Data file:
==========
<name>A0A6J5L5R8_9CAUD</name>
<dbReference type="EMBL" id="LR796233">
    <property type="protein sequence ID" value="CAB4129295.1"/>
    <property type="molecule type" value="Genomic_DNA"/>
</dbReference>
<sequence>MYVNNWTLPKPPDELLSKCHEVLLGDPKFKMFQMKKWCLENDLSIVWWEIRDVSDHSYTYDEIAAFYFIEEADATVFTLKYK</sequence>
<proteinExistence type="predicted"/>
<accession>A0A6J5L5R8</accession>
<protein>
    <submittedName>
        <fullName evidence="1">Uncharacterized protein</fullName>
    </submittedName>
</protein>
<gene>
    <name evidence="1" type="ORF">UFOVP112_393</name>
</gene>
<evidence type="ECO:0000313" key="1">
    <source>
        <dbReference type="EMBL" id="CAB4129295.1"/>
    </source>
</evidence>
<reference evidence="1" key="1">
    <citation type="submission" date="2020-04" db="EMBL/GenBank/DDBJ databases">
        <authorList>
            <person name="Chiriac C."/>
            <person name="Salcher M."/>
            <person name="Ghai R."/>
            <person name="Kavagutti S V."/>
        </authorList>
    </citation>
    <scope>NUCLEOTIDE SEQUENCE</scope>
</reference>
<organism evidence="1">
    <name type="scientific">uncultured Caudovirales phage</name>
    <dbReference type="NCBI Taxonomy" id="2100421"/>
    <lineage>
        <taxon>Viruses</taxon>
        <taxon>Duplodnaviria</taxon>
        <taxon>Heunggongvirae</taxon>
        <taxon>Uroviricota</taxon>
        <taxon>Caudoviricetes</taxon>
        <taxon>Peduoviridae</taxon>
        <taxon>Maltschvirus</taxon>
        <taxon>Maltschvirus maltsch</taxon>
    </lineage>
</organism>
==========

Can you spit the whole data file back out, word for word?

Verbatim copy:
<name>A0A6J5L5R8_9CAUD</name>
<dbReference type="EMBL" id="LR796233">
    <property type="protein sequence ID" value="CAB4129295.1"/>
    <property type="molecule type" value="Genomic_DNA"/>
</dbReference>
<sequence>MYVNNWTLPKPPDELLSKCHEVLLGDPKFKMFQMKKWCLENDLSIVWWEIRDVSDHSYTYDEIAAFYFIEEADATVFTLKYK</sequence>
<proteinExistence type="predicted"/>
<accession>A0A6J5L5R8</accession>
<protein>
    <submittedName>
        <fullName evidence="1">Uncharacterized protein</fullName>
    </submittedName>
</protein>
<gene>
    <name evidence="1" type="ORF">UFOVP112_393</name>
</gene>
<evidence type="ECO:0000313" key="1">
    <source>
        <dbReference type="EMBL" id="CAB4129295.1"/>
    </source>
</evidence>
<reference evidence="1" key="1">
    <citation type="submission" date="2020-04" db="EMBL/GenBank/DDBJ databases">
        <authorList>
            <person name="Chiriac C."/>
            <person name="Salcher M."/>
            <person name="Ghai R."/>
            <person name="Kavagutti S V."/>
        </authorList>
    </citation>
    <scope>NUCLEOTIDE SEQUENCE</scope>
</reference>
<organism evidence="1">
    <name type="scientific">uncultured Caudovirales phage</name>
    <dbReference type="NCBI Taxonomy" id="2100421"/>
    <lineage>
        <taxon>Viruses</taxon>
        <taxon>Duplodnaviria</taxon>
        <taxon>Heunggongvirae</taxon>
        <taxon>Uroviricota</taxon>
        <taxon>Caudoviricetes</taxon>
        <taxon>Peduoviridae</taxon>
        <taxon>Maltschvirus</taxon>
        <taxon>Maltschvirus maltsch</taxon>
    </lineage>
</organism>